A new project from the Appalachian Regional Commission (ARC) should excite anyone who wants to see our country be more competitive, strengthen supply chains, and accelerate product and technology innovation to help reduce greenhouse gas (GHG) emissions. The project renews hope for significant manufacturing growth in the Appalachian region and nationally.
ARC’s plan is to set up a $5 million research project to support creation of an “energy hub,” with a focus on ethane storage and hydrogen production from natural gas. Companies in the region will be able to apply for annual grants. Funding was provided in the Bipartisan Infrastructure Law enacted at the end of 2021.
What is ethane?
Ethane is a natural gas liquid (NGL) derived from shale gas. It’s the main energy raw material, or “feedstock,” used in chemical manufacturing in the United States. Increased ethane storage and transport in the Appalachian region could help attract new chemical production capacity and support growth in hydrogen production using natural gas.
Economic benefits of regional ethane storage
American chemistry has long viewed the Appalachian region as an appealing location for expansion. One major draw is the abundant NGL resources from the Marcellus/Utica and Rogersville shale formations. Another is the region’s proximity to manufacturing markets in the Midwest and along much of the East Coast.
Several studies have analyzed the potential economic benefits of establishing an Appalachian ethane storage and distribution hub. These could include growth in employment, payroll, and tax revenue. There is also an opportunity to diversify America’s energy supplies and strengthen supply chains by making and sourcing inputs for more products in more places.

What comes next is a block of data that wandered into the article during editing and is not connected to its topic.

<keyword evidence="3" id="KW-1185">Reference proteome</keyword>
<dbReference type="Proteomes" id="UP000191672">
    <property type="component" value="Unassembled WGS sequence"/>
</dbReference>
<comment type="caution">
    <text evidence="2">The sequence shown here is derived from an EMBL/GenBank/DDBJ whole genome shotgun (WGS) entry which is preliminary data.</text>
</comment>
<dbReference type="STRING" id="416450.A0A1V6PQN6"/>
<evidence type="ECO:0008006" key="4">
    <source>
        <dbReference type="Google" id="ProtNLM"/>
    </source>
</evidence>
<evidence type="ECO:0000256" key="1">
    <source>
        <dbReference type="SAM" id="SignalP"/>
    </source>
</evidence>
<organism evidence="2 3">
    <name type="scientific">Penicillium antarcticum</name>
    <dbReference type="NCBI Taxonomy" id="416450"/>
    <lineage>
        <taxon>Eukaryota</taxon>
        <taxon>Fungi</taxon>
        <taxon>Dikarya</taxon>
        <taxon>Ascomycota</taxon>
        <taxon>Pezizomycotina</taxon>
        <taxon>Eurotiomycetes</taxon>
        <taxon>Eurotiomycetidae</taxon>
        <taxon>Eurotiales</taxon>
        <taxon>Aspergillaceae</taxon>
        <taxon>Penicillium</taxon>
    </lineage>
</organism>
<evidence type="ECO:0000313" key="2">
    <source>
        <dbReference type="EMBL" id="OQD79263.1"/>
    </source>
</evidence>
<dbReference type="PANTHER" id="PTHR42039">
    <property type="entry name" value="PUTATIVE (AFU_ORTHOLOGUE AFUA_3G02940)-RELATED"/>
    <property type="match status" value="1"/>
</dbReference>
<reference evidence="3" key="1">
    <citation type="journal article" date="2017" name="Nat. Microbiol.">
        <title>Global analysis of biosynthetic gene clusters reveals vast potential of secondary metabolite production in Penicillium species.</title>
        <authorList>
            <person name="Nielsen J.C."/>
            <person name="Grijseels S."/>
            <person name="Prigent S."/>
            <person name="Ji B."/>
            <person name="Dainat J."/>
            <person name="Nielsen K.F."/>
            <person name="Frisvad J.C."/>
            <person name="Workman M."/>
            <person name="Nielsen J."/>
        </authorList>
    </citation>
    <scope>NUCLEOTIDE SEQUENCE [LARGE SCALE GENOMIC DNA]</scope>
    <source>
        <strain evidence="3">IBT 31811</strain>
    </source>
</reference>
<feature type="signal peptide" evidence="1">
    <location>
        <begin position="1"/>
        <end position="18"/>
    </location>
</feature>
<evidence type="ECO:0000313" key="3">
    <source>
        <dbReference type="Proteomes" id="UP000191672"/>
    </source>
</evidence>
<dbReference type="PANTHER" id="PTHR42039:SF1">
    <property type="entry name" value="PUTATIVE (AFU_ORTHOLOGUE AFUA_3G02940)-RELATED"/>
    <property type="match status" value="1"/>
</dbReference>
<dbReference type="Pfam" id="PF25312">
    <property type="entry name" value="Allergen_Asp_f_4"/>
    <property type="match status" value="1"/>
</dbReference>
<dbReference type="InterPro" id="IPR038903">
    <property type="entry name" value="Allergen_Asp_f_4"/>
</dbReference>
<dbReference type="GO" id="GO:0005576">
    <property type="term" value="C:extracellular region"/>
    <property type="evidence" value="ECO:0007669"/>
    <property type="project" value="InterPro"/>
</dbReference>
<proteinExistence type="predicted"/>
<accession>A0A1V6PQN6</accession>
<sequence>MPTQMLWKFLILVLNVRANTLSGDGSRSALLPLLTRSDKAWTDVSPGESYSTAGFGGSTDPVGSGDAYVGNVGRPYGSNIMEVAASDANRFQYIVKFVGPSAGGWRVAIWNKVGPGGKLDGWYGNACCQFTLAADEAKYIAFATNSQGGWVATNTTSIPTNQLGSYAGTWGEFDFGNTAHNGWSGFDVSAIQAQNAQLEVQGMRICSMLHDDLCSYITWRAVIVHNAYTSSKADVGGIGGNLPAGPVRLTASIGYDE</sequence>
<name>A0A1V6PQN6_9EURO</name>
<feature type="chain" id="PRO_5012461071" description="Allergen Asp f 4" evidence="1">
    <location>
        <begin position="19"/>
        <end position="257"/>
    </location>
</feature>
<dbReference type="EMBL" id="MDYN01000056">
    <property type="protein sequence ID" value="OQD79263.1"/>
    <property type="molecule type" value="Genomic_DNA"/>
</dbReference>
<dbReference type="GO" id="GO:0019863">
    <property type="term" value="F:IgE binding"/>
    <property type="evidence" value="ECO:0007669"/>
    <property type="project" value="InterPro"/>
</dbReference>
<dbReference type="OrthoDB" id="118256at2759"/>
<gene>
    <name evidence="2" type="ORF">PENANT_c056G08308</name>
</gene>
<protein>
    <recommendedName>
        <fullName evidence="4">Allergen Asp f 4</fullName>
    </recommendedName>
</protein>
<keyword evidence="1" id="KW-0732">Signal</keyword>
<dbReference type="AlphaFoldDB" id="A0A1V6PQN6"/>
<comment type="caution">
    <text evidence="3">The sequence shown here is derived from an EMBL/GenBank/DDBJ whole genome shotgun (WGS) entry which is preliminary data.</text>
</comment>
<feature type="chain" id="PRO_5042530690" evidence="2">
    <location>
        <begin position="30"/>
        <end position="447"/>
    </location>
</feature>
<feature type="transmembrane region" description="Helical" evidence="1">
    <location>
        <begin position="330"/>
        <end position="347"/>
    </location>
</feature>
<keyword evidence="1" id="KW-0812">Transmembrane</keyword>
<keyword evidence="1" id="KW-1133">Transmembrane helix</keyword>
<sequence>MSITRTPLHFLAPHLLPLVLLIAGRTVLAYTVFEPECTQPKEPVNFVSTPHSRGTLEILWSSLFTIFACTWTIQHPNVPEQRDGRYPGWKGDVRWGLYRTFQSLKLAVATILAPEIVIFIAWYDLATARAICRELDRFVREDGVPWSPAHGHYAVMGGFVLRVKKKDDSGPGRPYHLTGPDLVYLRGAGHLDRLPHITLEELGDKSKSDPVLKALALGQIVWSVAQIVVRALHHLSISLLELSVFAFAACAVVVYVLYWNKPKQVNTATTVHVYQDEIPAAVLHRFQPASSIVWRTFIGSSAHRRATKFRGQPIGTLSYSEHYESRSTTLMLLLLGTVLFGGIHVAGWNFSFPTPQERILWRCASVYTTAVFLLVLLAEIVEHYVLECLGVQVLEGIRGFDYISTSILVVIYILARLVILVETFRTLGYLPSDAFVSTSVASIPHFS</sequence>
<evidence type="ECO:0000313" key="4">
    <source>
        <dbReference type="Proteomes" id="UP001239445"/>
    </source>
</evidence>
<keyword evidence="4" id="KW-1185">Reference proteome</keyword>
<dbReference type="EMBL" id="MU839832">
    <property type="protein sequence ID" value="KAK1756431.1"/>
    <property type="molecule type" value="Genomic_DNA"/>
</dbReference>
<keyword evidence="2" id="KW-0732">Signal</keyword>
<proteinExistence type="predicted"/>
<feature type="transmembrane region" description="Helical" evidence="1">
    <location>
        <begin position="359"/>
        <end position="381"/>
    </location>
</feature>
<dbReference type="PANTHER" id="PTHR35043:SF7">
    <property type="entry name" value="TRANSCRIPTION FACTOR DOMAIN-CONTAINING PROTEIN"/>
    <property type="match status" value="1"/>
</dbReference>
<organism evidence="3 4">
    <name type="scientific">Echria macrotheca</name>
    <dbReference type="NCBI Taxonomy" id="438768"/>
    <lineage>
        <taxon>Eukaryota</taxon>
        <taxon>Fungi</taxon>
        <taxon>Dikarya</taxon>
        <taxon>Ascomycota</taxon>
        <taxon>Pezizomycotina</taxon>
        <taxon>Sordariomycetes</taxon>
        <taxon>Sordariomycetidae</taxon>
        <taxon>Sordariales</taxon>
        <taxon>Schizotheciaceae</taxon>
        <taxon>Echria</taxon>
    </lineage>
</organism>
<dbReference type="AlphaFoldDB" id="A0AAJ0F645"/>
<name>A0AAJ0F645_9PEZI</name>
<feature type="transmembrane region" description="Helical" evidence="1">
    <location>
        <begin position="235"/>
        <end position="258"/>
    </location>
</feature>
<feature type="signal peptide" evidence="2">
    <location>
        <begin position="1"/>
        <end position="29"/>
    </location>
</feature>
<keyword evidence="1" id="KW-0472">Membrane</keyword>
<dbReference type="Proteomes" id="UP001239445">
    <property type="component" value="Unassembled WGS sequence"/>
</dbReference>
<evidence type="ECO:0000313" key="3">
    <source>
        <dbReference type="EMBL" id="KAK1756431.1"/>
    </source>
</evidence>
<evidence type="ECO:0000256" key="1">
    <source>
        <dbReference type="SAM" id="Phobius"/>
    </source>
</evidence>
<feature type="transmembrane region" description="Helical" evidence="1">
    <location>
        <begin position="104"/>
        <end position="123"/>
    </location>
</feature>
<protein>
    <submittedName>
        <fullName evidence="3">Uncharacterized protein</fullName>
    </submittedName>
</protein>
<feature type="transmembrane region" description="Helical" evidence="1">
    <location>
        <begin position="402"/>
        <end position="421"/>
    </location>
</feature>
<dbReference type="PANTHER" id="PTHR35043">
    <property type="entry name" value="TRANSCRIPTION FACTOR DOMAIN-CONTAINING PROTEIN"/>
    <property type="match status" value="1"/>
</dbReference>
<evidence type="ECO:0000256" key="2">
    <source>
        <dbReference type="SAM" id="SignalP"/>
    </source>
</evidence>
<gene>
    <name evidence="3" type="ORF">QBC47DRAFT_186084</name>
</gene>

Energy innovation and climate benefits
The Appalachian energy storage project will help manufacturers use high-value ethane to create U.S.-made products – including those that help save energy and reduce GHG emissions. Solar panels and wind turbines, advanced battery storage, electric vehicles (EVs), lightweight vehicle parts, and high-performance building materials are on a long list of applications that rely on chemistry and plastics. These often start with natural gas as an energy source or feedstock.
Chemistry companies are among the leaders and participants in exploring the development and use of lower-emissions technologies in the industrial sector. As ACC explained in our white paper published in April, natural gas and feedstock are critical to the U.S. economy and climate progress.
Uncertainty around financing has been a barrier to the development of an ethane storage and distribution hub in the Appalachian region. That’s why many policymakers and stakeholders have advocated for policies to make NGL storage and distribution projects eligible for private-public financing programs. The ARC grant program is a great example of how this can work.
An outdated permitting process is another challenge. In the Appalachian region, better coordination among federal regulators and more timely reviews of project applications are sensible steps. This is part of a broader issue around the need to modernize the permitting process for energy infrastructure and manufacturing projects of all kinds.
A history lesson
While petrochemical manufacturing began in the Appalachian region in the 1920’s, the Gulf Coast region has been the center of the U.S. petrochemical industry since the mid-20th century. This is due to its abundant supplies of energy feedstock and vast network of pipelines and NGL storage structures. Indeed, much of the chemical industry’s shale-related investment (e.g., new facilities, expansions) has taken place in or is planned for Texas and Louisiana. The Appalachian region has also seen significant chemical industry investments in recent years. Building an ethane energy storage and distribution hub could support much more.
We’re looking forward to seeing how ARC’s promising project unfolds!